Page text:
Posted by: Acidman at September 15, 2004 09:54 PM

Neighborhood Nazi...Check...Know what you mean

Posted by: Sam at September 16, 2004 04:10 AM

Convenants are the brain child of realtors, they drive the price of the property up by pretending to be an exclusive neighborhood. I learned the hard way and moved my ex-yankee ass out of one such neighborhood, I will be damned if I have to beg a committee of idiots to do something with property I own. Realtors and Lawyers are pond scum.

Posted by: James Old Guy at September 16, 2004 07:29 PM


I may not be a practicing Realtor at the moment, but I do hold my real estate license, which I use particularly in my own business transactions.

But I'll agree that MOST salivate only for their bottom line. (I prefer to hang with the jeans & boots wearing, acreage walking, knowledgeable, but still down to earth variety.)

Posted by: Key at September 16, 2004 07:44 PM

Well, my license is active, if seldom used, and I knew damned well what the covenants were when I moved in here, and I rather like them. It enabled me to force my neighbor to haul off his junked out Jeep, and my other neighbor to get rid of her piece of shit RV.
Didn't Thomas Jefferson say "The Tree of Liberty must be watered with the Bloode of Patriots, and Bad Naybores, occasionally"? I may be paraphrasing, but I think that's the gist of it.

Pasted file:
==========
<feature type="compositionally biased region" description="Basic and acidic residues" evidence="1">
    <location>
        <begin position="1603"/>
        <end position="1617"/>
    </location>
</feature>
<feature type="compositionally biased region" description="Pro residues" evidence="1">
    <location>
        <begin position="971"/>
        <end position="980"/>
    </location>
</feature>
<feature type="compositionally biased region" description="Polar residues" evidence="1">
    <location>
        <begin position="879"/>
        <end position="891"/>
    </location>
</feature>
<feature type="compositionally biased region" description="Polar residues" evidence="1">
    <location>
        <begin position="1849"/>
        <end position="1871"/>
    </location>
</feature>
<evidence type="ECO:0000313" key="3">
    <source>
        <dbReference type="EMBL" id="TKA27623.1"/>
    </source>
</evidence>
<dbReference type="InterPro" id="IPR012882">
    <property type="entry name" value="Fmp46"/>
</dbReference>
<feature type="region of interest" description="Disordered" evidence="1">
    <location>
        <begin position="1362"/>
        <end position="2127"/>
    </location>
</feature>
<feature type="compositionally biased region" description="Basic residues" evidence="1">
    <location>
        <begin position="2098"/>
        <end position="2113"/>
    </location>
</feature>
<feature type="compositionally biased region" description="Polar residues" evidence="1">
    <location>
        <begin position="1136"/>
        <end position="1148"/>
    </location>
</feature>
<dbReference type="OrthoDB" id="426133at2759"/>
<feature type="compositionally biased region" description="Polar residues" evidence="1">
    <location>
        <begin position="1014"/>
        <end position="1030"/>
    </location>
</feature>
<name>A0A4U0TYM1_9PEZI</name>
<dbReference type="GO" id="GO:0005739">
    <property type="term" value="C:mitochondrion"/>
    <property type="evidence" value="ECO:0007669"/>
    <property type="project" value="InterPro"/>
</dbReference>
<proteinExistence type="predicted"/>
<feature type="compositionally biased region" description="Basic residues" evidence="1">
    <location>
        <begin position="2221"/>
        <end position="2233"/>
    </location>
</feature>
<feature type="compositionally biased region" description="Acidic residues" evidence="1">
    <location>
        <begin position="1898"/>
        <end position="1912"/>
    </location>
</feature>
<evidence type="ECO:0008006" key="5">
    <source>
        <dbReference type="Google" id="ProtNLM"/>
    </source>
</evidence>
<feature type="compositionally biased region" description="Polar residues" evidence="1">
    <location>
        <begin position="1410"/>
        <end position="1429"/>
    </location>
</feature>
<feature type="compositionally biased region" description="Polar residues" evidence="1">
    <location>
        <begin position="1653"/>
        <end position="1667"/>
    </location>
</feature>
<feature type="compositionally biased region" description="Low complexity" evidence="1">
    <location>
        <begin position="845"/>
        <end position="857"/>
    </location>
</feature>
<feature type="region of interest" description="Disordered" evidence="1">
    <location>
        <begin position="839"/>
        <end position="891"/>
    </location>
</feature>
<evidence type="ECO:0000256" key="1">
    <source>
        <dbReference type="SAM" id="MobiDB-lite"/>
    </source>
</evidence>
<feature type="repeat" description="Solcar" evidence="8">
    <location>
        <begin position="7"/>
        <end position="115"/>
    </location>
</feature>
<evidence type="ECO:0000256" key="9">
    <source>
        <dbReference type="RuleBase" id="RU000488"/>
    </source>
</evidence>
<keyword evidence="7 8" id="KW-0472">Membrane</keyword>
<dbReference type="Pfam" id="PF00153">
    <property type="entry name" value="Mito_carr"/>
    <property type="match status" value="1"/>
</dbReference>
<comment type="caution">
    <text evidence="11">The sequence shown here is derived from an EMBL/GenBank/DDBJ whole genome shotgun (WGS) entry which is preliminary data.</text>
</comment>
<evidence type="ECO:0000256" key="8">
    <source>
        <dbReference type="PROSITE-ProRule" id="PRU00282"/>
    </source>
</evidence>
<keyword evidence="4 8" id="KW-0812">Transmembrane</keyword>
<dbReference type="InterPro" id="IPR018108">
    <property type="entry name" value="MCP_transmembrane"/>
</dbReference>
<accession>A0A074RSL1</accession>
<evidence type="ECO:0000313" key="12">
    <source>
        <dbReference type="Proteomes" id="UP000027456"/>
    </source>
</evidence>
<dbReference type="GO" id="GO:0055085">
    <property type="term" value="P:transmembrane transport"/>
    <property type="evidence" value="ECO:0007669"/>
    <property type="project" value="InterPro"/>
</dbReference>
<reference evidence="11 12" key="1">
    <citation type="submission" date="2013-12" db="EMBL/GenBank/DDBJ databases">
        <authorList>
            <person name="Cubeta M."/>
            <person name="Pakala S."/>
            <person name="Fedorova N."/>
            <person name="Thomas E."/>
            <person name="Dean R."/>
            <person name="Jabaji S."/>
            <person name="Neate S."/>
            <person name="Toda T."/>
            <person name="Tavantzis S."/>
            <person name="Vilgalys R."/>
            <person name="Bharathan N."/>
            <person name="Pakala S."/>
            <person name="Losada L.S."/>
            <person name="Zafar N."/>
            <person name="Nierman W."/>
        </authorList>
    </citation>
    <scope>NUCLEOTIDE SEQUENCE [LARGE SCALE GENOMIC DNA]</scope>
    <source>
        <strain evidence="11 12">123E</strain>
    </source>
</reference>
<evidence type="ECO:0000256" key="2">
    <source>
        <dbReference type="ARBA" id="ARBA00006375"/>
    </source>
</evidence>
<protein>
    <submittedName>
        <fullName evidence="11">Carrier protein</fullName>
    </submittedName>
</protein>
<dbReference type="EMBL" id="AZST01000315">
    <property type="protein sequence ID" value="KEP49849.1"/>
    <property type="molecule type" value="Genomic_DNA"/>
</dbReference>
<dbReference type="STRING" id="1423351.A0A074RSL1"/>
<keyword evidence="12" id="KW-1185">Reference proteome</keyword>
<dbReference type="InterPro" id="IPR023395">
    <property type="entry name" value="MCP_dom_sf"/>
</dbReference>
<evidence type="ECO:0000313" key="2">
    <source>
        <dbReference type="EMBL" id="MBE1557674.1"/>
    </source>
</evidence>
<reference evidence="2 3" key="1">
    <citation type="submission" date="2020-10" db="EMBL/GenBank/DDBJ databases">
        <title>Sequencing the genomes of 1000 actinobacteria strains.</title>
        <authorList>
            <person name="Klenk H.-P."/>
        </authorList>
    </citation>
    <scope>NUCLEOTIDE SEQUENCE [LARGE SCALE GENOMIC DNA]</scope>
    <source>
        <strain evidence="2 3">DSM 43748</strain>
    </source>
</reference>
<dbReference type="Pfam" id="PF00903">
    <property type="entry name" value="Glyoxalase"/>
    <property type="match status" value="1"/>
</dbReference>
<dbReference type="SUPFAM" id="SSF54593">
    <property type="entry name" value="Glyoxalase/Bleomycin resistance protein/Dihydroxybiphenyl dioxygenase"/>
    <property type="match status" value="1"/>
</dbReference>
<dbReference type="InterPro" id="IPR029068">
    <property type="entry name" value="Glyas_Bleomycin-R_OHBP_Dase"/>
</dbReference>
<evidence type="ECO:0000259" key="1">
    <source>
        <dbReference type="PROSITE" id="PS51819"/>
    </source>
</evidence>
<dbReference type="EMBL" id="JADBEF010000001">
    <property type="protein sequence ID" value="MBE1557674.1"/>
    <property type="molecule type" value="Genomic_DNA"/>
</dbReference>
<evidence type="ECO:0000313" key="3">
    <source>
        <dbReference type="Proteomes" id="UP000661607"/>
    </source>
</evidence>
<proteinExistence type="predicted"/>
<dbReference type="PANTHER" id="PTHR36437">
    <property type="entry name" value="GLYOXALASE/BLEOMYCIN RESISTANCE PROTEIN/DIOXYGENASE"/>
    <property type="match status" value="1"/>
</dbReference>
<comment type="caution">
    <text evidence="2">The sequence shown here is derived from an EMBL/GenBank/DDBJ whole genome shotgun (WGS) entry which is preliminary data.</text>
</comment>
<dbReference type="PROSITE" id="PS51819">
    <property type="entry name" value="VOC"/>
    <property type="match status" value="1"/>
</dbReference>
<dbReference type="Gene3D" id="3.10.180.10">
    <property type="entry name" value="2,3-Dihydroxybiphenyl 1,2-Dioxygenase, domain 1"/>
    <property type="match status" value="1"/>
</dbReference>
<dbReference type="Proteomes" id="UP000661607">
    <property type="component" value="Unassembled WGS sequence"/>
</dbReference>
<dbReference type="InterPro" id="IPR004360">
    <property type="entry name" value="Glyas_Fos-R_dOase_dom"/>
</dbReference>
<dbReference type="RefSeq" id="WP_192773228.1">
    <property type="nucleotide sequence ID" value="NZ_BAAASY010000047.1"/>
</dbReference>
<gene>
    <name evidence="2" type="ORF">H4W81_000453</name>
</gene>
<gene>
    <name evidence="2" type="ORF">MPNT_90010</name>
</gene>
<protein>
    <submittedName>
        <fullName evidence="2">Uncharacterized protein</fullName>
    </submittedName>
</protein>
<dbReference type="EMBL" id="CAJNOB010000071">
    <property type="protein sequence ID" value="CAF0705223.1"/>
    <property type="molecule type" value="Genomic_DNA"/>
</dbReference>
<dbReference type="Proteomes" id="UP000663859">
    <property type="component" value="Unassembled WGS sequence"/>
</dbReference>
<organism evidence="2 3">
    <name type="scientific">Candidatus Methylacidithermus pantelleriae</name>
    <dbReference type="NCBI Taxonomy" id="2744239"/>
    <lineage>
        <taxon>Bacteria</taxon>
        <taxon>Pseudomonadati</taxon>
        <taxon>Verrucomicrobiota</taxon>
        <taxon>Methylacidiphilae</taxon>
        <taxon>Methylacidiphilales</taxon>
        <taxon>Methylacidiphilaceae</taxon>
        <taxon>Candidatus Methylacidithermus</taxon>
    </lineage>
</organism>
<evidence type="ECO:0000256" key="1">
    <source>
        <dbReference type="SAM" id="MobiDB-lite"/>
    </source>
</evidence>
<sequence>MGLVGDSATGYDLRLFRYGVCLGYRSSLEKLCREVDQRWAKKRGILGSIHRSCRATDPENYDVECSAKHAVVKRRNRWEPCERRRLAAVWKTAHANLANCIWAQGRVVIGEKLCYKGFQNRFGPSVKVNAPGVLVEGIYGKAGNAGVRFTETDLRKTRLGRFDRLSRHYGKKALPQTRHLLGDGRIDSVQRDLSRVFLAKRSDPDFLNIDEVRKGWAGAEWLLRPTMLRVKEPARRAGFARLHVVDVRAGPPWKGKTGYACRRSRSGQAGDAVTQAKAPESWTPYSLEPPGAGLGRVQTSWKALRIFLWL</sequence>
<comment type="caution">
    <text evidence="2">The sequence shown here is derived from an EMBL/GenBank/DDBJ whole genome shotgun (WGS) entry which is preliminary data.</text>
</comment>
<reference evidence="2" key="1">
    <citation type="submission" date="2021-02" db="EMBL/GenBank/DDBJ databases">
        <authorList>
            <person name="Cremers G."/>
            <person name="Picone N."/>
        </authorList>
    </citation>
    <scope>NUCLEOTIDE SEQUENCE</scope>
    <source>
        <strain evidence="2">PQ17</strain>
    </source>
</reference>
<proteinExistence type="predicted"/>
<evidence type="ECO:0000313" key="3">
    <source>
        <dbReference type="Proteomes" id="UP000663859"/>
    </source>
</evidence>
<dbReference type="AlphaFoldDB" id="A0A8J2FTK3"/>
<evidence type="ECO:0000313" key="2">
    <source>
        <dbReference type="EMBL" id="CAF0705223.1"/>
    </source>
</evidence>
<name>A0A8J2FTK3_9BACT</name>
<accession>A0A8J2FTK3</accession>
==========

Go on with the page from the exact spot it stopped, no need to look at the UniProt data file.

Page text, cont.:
Posted by: Velociman at September 17, 2004 02:27 AM

You're quite right. No First Amendment issue there. As for the bumper stickers, case or no case, depends solely on the wording of the particulr covenant.

Posted by: Jim - PRS at September 17, 2004 04:00 AM

I didn't mean to infer that bumber stickers were against covenants; it is the parking in the street that is against covenants...

Point being, if Kerry supporters can get away with breaking the covenants, while Bush supporters can not, that is where this fella might have himself a case.

Posted by: Key at September 17, 2004 03:29 PM


Posted by: online casinos at April 6, 2005 10:27 AM

How would one go about getting rid of a huge RV that blocks the entire driveway as well as, causes visibitity problems for me getting out of the driveway and the children playing, the motorist can not see the kids if they ran out chasing a ball. There are restrictive bylaws but no association to enforce them.

thanks for your thoughts


Posted by: alison at June 13, 2005 02:16 PM